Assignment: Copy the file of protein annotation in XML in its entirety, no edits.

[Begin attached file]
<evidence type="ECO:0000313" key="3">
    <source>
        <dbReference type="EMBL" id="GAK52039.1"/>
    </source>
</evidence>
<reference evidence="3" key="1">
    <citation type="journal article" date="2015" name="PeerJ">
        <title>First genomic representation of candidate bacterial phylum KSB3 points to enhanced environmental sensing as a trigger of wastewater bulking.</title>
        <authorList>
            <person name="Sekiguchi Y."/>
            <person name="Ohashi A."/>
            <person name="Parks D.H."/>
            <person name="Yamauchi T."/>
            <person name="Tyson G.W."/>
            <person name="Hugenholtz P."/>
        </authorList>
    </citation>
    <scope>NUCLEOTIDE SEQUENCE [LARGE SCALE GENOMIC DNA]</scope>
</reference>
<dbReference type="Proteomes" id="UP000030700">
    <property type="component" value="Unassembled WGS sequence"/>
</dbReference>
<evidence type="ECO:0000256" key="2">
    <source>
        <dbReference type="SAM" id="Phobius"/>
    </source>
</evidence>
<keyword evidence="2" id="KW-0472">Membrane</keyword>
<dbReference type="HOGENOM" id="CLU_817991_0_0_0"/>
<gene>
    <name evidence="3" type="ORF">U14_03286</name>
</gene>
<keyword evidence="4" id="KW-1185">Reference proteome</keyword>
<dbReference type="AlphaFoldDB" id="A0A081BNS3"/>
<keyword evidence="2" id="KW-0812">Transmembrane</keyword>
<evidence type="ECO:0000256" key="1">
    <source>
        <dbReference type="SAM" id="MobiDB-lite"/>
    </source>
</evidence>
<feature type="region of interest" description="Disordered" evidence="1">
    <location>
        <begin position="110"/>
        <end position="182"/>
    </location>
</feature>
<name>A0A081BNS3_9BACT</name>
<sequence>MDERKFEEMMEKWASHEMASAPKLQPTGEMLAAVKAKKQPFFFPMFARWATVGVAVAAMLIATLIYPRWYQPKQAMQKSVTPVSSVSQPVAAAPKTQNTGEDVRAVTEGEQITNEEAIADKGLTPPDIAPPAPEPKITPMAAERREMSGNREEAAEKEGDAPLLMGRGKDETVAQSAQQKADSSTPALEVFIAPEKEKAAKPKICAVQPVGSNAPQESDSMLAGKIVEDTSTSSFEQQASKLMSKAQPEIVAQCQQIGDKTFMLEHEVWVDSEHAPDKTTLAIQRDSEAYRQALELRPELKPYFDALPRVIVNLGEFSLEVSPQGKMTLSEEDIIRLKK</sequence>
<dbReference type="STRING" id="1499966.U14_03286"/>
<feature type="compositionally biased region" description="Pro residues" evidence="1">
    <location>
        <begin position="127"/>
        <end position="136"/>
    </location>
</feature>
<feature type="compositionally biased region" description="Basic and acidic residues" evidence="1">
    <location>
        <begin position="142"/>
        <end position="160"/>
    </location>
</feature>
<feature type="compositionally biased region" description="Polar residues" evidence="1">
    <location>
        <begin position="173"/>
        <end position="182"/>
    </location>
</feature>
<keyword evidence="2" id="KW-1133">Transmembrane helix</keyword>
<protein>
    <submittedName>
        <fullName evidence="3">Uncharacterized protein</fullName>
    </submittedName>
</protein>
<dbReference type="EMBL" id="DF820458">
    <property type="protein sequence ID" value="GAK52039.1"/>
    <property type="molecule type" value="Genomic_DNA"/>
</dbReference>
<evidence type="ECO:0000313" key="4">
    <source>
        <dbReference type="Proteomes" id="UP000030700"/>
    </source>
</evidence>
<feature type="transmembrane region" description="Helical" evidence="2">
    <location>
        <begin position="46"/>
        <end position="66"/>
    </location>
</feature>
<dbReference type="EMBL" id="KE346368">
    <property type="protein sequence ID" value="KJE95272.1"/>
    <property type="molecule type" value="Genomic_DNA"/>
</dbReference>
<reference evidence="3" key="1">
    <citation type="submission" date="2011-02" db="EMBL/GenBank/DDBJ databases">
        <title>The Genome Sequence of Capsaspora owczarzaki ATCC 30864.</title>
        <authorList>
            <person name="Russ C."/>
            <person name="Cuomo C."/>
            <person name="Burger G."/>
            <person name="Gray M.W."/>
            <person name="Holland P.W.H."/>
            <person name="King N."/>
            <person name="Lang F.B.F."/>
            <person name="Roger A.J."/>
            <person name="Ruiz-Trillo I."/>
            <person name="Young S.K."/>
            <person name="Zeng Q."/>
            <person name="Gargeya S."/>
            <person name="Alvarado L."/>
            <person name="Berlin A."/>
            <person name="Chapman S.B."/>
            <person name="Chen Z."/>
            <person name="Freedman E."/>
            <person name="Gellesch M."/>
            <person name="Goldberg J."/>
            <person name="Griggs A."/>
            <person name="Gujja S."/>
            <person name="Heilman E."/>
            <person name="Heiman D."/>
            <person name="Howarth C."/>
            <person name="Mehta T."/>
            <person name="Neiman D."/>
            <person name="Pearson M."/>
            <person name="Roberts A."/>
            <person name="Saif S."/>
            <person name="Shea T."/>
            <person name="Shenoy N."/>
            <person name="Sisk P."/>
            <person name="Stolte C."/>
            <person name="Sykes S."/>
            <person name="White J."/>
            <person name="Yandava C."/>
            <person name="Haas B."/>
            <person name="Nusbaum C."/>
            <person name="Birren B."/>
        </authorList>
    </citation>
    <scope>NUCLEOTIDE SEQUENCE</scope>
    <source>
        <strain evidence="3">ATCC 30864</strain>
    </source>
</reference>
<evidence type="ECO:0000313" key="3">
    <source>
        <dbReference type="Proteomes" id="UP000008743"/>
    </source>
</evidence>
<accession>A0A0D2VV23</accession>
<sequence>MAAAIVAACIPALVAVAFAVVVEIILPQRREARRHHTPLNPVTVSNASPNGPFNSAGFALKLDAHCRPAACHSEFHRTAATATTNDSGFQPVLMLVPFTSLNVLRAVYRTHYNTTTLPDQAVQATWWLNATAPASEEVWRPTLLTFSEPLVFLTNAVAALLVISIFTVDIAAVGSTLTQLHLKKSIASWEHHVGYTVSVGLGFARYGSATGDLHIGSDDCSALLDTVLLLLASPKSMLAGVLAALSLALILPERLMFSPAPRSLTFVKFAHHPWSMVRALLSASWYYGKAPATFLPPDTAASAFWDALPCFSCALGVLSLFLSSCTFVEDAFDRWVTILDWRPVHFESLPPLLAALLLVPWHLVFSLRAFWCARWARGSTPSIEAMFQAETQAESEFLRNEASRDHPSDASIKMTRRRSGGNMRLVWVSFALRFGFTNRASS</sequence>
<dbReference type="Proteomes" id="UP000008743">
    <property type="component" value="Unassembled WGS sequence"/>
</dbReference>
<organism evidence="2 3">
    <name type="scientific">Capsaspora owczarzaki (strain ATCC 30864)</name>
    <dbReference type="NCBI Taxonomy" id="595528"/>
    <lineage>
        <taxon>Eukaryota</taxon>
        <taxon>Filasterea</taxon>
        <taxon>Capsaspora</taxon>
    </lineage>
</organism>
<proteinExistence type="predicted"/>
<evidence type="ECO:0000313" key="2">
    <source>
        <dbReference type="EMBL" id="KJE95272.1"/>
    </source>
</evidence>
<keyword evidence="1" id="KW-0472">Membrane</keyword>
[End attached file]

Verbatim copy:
<evidence type="ECO:0000313" key="3">
    <source>
        <dbReference type="EMBL" id="GAK52039.1"/>
    </source>
</evidence>
<reference evidence="3" key="1">
    <citation type="journal article" date="2015" name="PeerJ">
        <title>First genomic representation of candidate bacterial phylum KSB3 points to enhanced environmental sensing as a trigger of wastewater bulking.</title>
        <authorList>
            <person name="Sekiguchi Y."/>
            <person name="Ohashi A."/>
            <person name="Parks D.H."/>
            <person name="Yamauchi T."/>
            <person name="Tyson G.W."/>
            <person name="Hugenholtz P."/>
        </authorList>
    </citation>
    <scope>NUCLEOTIDE SEQUENCE [LARGE SCALE GENOMIC DNA]</scope>
</reference>
<dbReference type="Proteomes" id="UP000030700">
    <property type="component" value="Unassembled WGS sequence"/>
</dbReference>
<evidence type="ECO:0000256" key="2">
    <source>
        <dbReference type="SAM" id="Phobius"/>
    </source>
</evidence>
<keyword evidence="2" id="KW-0472">Membrane</keyword>
<dbReference type="HOGENOM" id="CLU_817991_0_0_0"/>
<gene>
    <name evidence="3" type="ORF">U14_03286</name>
</gene>
<keyword evidence="4" id="KW-1185">Reference proteome</keyword>
<dbReference type="AlphaFoldDB" id="A0A081BNS3"/>
<keyword evidence="2" id="KW-0812">Transmembrane</keyword>
<evidence type="ECO:0000256" key="1">
    <source>
        <dbReference type="SAM" id="MobiDB-lite"/>
    </source>
</evidence>
<feature type="region of interest" description="Disordered" evidence="1">
    <location>
        <begin position="110"/>
        <end position="182"/>
    </location>
</feature>
<name>A0A081BNS3_9BACT</name>
<sequence>MDERKFEEMMEKWASHEMASAPKLQPTGEMLAAVKAKKQPFFFPMFARWATVGVAVAAMLIATLIYPRWYQPKQAMQKSVTPVSSVSQPVAAAPKTQNTGEDVRAVTEGEQITNEEAIADKGLTPPDIAPPAPEPKITPMAAERREMSGNREEAAEKEGDAPLLMGRGKDETVAQSAQQKADSSTPALEVFIAPEKEKAAKPKICAVQPVGSNAPQESDSMLAGKIVEDTSTSSFEQQASKLMSKAQPEIVAQCQQIGDKTFMLEHEVWVDSEHAPDKTTLAIQRDSEAYRQALELRPELKPYFDALPRVIVNLGEFSLEVSPQGKMTLSEEDIIRLKK</sequence>
<dbReference type="STRING" id="1499966.U14_03286"/>
<feature type="compositionally biased region" description="Pro residues" evidence="1">
    <location>
        <begin position="127"/>
        <end position="136"/>
    </location>
</feature>
<feature type="compositionally biased region" description="Basic and acidic residues" evidence="1">
    <location>
        <begin position="142"/>
        <end position="160"/>
    </location>
</feature>
<feature type="compositionally biased region" description="Polar residues" evidence="1">
    <location>
        <begin position="173"/>
        <end position="182"/>
    </location>
</feature>
<keyword evidence="2" id="KW-1133">Transmembrane helix</keyword>
<protein>
    <submittedName>
        <fullName evidence="3">Uncharacterized protein</fullName>
    </submittedName>
</protein>
<dbReference type="EMBL" id="DF820458">
    <property type="protein sequence ID" value="GAK52039.1"/>
    <property type="molecule type" value="Genomic_DNA"/>
</dbReference>
<evidence type="ECO:0000313" key="4">
    <source>
        <dbReference type="Proteomes" id="UP000030700"/>
    </source>
</evidence>
<feature type="transmembrane region" description="Helical" evidence="2">
    <location>
        <begin position="46"/>
        <end position="66"/>
    </location>
</feature>
<dbReference type="EMBL" id="KE346368">
    <property type="protein sequence ID" value="KJE95272.1"/>
    <property type="molecule type" value="Genomic_DNA"/>
</dbReference>
<reference evidence="3" key="1">
    <citation type="submission" date="2011-02" db="EMBL/GenBank/DDBJ databases">
        <title>The Genome Sequence of Capsaspora owczarzaki ATCC 30864.</title>
        <authorList>
            <person name="Russ C."/>
            <person name="Cuomo C."/>
            <person name="Burger G."/>
            <person name="Gray M.W."/>
            <person name="Holland P.W.H."/>
            <person name="King N."/>
            <person name="Lang F.B.F."/>
            <person name="Roger A.J."/>
            <person name="Ruiz-Trillo I."/>
            <person name="Young S.K."/>
            <person name="Zeng Q."/>
            <person name="Gargeya S."/>
            <person name="Alvarado L."/>
            <person name="Berlin A."/>
            <person name="Chapman S.B."/>
            <person name="Chen Z."/>
            <person name="Freedman E."/>
            <person name="Gellesch M."/>
            <person name="Goldberg J."/>
            <person name="Griggs A."/>
            <person name="Gujja S."/>
            <person name="Heilman E."/>
            <person name="Heiman D."/>
            <person name="Howarth C."/>
            <person name="Mehta T."/>
            <person name="Neiman D."/>
            <person name="Pearson M."/>
            <person name="Roberts A."/>
            <person name="Saif S."/>
            <person name="Shea T."/>
            <person name="Shenoy N."/>
            <person name="Sisk P."/>
            <person name="Stolte C."/>
            <person name="Sykes S."/>
            <person name="White J."/>
            <person name="Yandava C."/>
            <person name="Haas B."/>
            <person name="Nusbaum C."/>
            <person name="Birren B."/>
        </authorList>
    </citation>
    <scope>NUCLEOTIDE SEQUENCE</scope>
    <source>
        <strain evidence="3">ATCC 30864</strain>
    </source>
</reference>
<evidence type="ECO:0000313" key="3">
    <source>
        <dbReference type="Proteomes" id="UP000008743"/>
    </source>
</evidence>
<accession>A0A0D2VV23</accession>
<sequence>MAAAIVAACIPALVAVAFAVVVEIILPQRREARRHHTPLNPVTVSNASPNGPFNSAGFALKLDAHCRPAACHSEFHRTAATATTNDSGFQPVLMLVPFTSLNVLRAVYRTHYNTTTLPDQAVQATWWLNATAPASEEVWRPTLLTFSEPLVFLTNAVAALLVISIFTVDIAAVGSTLTQLHLKKSIASWEHHVGYTVSVGLGFARYGSATGDLHIGSDDCSALLDTVLLLLASPKSMLAGVLAALSLALILPERLMFSPAPRSLTFVKFAHHPWSMVRALLSASWYYGKAPATFLPPDTAASAFWDALPCFSCALGVLSLFLSSCTFVEDAFDRWVTILDWRPVHFESLPPLLAALLLVPWHLVFSLRAFWCARWARGSTPSIEAMFQAETQAESEFLRNEASRDHPSDASIKMTRRRSGGNMRLVWVSFALRFGFTNRASS</sequence>
<dbReference type="Proteomes" id="UP000008743">
    <property type="component" value="Unassembled WGS sequence"/>
</dbReference>
<organism evidence="2 3">
    <name type="scientific">Capsaspora owczarzaki (strain ATCC 30864)</name>
    <dbReference type="NCBI Taxonomy" id="595528"/>
    <lineage>
        <taxon>Eukaryota</taxon>
        <taxon>Filasterea</taxon>
        <taxon>Capsaspora</taxon>
    </lineage>
</organism>
<proteinExistence type="predicted"/>
<evidence type="ECO:0000313" key="2">
    <source>
        <dbReference type="EMBL" id="KJE95272.1"/>
    </source>
</evidence>
<keyword evidence="1" id="KW-0472">Membrane</keyword>